More encryption is a good thing, and international users will be pleased to finally get a taste of it for their google search queries, especially now that the big G has enabled personalized search results.
Yesterday morning the Internet juggernaut that is Google announced that its public DNS service has far surpassed their expectations for the experimental service. In fact, the company has taken the 'beta service' training wheels off of what they believe to be "the largest public DNS service in the world," and their statement that they are now handling 70 billion requests a day means the claim may not be far from the truth.
Interestingly, 70% of the service's users come from outside of the US, and Google has announced that they are beefing up their overseas presence to service them with new access points in Australia, India, Japan, and Nigeria. Further, they are expanding their offerings in Asia in addition to maintaining the current servers in North America, South America, and Europe.
The company is continuing to provide their DNS service for free, and they ended their announcementby stating "Google Public DNS’s goal is simple: making the web—really, the whole Internet!—faster for our users."
For those curious, DNS is the technology that allows users to punch in easy to remember text URLs and have their computers connect to the proper servers via numerical IP addresses (which are definitely not as easy to remember). It has been likened to the Internet equivalent of a phone book, and that description is an apt one as DNS servers maintain a running list of IP addresses and the accompanying URL (universal resource locator) so that humans can input a text URL and connect to servers using an IP address. DNSSEC makes things a bit more complicated as it adds further layers of security, but on a basic level the description fits.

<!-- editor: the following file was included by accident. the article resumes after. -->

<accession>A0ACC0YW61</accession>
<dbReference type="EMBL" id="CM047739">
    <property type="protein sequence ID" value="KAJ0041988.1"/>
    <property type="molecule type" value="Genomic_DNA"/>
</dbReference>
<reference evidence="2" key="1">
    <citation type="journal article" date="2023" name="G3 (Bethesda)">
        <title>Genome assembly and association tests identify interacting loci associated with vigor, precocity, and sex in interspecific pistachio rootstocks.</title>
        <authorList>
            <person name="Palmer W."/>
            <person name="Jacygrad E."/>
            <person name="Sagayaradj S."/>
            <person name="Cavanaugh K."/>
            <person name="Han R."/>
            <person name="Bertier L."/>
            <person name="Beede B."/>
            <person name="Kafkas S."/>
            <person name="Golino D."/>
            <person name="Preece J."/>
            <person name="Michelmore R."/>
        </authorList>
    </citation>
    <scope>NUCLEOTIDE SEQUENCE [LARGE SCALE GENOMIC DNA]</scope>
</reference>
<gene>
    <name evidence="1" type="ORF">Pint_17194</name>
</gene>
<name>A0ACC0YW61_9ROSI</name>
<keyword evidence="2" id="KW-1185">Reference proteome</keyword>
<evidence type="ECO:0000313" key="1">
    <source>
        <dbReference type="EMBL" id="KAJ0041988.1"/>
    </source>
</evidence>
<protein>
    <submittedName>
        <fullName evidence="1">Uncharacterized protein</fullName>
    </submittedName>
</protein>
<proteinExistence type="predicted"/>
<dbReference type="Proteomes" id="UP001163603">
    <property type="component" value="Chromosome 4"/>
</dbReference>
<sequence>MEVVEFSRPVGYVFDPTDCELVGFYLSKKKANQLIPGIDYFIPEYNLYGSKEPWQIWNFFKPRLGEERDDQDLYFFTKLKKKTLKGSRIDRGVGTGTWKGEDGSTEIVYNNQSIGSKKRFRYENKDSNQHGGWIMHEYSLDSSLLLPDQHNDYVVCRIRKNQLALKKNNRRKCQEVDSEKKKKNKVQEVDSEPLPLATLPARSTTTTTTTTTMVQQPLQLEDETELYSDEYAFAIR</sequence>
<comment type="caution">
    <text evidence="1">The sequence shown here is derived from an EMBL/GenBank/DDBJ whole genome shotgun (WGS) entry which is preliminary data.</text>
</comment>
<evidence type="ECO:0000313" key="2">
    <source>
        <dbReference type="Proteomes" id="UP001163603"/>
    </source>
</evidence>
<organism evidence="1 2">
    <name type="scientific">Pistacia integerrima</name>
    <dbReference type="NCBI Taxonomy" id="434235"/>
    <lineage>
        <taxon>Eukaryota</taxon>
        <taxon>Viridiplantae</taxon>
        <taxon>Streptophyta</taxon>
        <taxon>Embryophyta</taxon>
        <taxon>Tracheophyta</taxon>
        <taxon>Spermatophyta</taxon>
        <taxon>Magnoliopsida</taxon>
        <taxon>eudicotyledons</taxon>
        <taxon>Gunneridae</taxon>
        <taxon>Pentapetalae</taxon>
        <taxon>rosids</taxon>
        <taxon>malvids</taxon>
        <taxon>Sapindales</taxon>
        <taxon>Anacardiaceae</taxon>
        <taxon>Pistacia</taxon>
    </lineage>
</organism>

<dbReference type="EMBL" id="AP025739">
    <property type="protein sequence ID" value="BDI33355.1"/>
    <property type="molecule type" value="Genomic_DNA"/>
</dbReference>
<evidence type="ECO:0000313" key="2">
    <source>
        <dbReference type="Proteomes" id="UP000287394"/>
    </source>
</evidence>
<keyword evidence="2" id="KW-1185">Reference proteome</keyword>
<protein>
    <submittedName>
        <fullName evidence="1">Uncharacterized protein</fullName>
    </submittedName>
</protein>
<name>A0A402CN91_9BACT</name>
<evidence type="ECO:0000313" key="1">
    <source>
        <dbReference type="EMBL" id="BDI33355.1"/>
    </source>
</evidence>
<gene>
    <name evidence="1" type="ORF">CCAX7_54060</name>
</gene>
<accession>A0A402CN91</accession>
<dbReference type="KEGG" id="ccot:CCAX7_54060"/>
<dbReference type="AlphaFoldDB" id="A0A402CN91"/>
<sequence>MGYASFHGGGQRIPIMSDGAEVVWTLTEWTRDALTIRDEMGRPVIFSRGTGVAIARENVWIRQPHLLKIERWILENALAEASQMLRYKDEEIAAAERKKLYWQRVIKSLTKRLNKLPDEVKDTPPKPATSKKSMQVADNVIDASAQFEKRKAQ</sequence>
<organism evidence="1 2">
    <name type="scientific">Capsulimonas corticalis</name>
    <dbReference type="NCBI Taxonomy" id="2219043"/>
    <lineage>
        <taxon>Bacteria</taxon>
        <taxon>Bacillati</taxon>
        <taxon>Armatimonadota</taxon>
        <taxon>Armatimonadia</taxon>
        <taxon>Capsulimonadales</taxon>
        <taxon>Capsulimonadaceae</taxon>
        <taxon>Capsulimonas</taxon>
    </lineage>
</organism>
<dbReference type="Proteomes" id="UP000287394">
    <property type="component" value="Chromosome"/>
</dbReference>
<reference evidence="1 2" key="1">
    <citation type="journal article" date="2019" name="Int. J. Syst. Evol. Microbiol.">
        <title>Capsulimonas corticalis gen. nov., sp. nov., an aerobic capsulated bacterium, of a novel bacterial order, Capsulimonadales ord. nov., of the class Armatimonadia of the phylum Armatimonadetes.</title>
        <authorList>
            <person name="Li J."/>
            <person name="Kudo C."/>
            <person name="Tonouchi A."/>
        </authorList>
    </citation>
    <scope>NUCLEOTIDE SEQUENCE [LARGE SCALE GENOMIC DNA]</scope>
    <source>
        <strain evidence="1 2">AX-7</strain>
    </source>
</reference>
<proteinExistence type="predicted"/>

DNS benchmark "namebench" results
There are several free offerings besides the DNS services provided by your ISP, and open source tools like Name Bench can help you track down which DNS service is the fastest for you. Users connect to DNS servers using an IP address on one of several levels (in software, at the computer level, or at the router level, et al), and for the majority of people your modem and/or router will obtain the default DNS automatically from your ISP along with your IP.
The default DNS is not your only option, however. Further, many routers can support up to three DNS IP addresses, and by connecting to multiple (separate) services you can achieve a bit of redundancy and maybe even a bit of speed. A fast DNS server can result in much faster web page load times, especially for sites that you don't normally go to (and thus are not cached).
In the case of the Google Public DNS, they operate on the following IP addresses.
(The latter two are IPv6 addresses, and were announced on World IPv6 Day.)
If you have not looked into alternative DNS services, I encourage you to do so as they can often be faster and more reliable than the default ISP provided servers (though that is not always the case). It does not take much time to test and is an easy configuration tweak that can save you a bit of time in getting to each web page (like PC Perspective!). Have you tried out Google or other alternative DNS services, and did you see any improvements?